Best FHA Lenders of 2022

Final Verdict

The best FHA lenders offer a combination of excellent service, low rates, and flexible terms. Guaranteed Rate does just that. Their completely online application process and streamlined document transfer and closing technology make the mortgage process a breeze.

While this company is known for making the mortgage process completely digital, they also have hundreds of branch locations around the country for homebuyers who prefer that in-person touch. When it comes to getting the best deal, Guaranteed Rate offers competitive rates and low lender fees. You also have a variety of term and down payment options to choose from with their FHA loans.

Compare the Best FHA Lenders

Company  Minimum Credit Score Starting Interest Rate Terms Minimum Downpayment Online Application
Guaranteed Rate

Best Overall
620 2.625% 15 or 30 years 3.5% Yes
Carrington Mortgage

Best for Bad Credit 
500  Not specified  15 or 30 years  3.5%  No
Rocket Mortgage by Quicken Loans

Best for Real Estate Investors 
580  2.25%  Not specified  3.5%  Yes 
Caliber Home Loans

Best for New Home-Buyers 
620  Not Specified  Not specified  3.5%  Yes 
Chase Bank

Best for Customer Service 
Not specified  2.50%  30 years  3.5%  No 

How to Choose the Best FHA Lender

Choosing the best FHA lenders is a personal process, and there are a number of factors that should be considered before you decide on where to get your FHA loan. Here’s what to look for:

  • Qualification requirements: The first step in narrowing down the best FHA lenders is to make sure you meet their credit and income requirements. Although they might not publish it, all lenders will have a minimum credit score requirement and debt-to-income ratio requirements.
  • Rates and fees: Shopping around for the best rates and lowest fees is how you save money on FHA loans. In addition to looking at interest rates, pay attention to lender fees like application fees, closing fees, origination fees, underwriting fees, and appraisal fees.
  • Application process: Do you want to do everything online without having to speak to someone, or do you prefer working with a representative in person? Your answer will guide who you end up choosing for your FHA loan.
  • Loan terms and amounts: You should know whether you want a 15-Year or 30-Year mortgage and roughly how big of a loan you need. That way, you can rule out any FHA lenders that don’t offer what you’re seeking. 

FHA Loans vs. USDA Loans

Both FHA loans and USDA loans are backed by government agencies and allow borrowers, including those with lower credit scores than lenders typically require, to buy a home with a lower down payment and interest rate than they might normally qualify for. However, they’re not the same—namely, USDA loans were created to stimulate housing markets in rural areas, so you can only use them to buy a home in qualified zones. The table below illustrates some key differences.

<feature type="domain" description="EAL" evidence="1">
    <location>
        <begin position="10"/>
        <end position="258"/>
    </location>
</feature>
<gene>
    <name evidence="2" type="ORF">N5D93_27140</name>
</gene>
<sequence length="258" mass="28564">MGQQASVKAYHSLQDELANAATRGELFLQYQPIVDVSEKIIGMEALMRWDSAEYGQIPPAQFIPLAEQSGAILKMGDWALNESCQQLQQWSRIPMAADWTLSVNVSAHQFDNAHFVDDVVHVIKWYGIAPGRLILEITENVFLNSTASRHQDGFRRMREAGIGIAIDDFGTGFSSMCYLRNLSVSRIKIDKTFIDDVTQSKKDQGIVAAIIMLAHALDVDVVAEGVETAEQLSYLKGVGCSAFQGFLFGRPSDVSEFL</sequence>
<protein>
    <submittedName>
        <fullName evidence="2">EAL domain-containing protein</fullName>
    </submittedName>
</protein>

Loan Type FHA Loan USDA Loan
Minimum Credit Score 580 (500 if making a 10% down payment) 640 in most cases
Debt-to-Income Ratio  Less than 43% (50% if you have good credit)  41% in most cases
Income Requirements  None  Cannot exceed 115% median income for your area
Minimum Down Payment  3.5%  0%
Loan Limits  $356,362 minimum, $822,375 maximum, varies by region  None
Mortgage Insurance  Required  Required
Other Requirements  Home must be primary residence for at least one year  Must buy in a qualified rural area

Frequently Asked Questions

Are FHA Loans Hard to Get? 

FHA loans are easier to get than conventional loans. They have lower credit score requirements and more flexible income requirements.

What Qualifications Do FHA Lenders Generally Require? 

Most FHA lenders require you to have a credit score of at least 580 for a loan with a 3.5% down payment or 500 with a 10% down payment, although some lenders will require a score of 600 or 620. FHA lenders also look at your debt-to-income ratio or the portion of your gross income that goes toward your debt each month, and that should generally stay below 43%. You can sometimes qualify with a DTI of up to 50% if you have good credit.

What Is the Downside of Borrowing from an FHA Lender?

The main downside of FHA loans is that they require mortgage insurance. Even if you go with the best FHA lenders, this can mean a few extra thousand in closing costs and higher monthly payments. Also, you can only get FHA loans for a primary residence, so using them to purchase an investment property is tricky. You must live in the property for at least the first 12 months.


We considered over a dozen different mortgage lenders offering FHA loans before narrowing down this list to the best FHA lenders. In doing so, we reviewed customer service, rates and fees, the application process, credit requirements, and variety of loan types offered.

Once we nailed down our picks for the best FHA lenders, we honed in on their terms, requirements, and mortgage process to find lenders that specialize in everything from first-time homebuyers to investors to borrowers with bad credit. Transparency was also important, so lenders that published clear rates and terms were preferenced.

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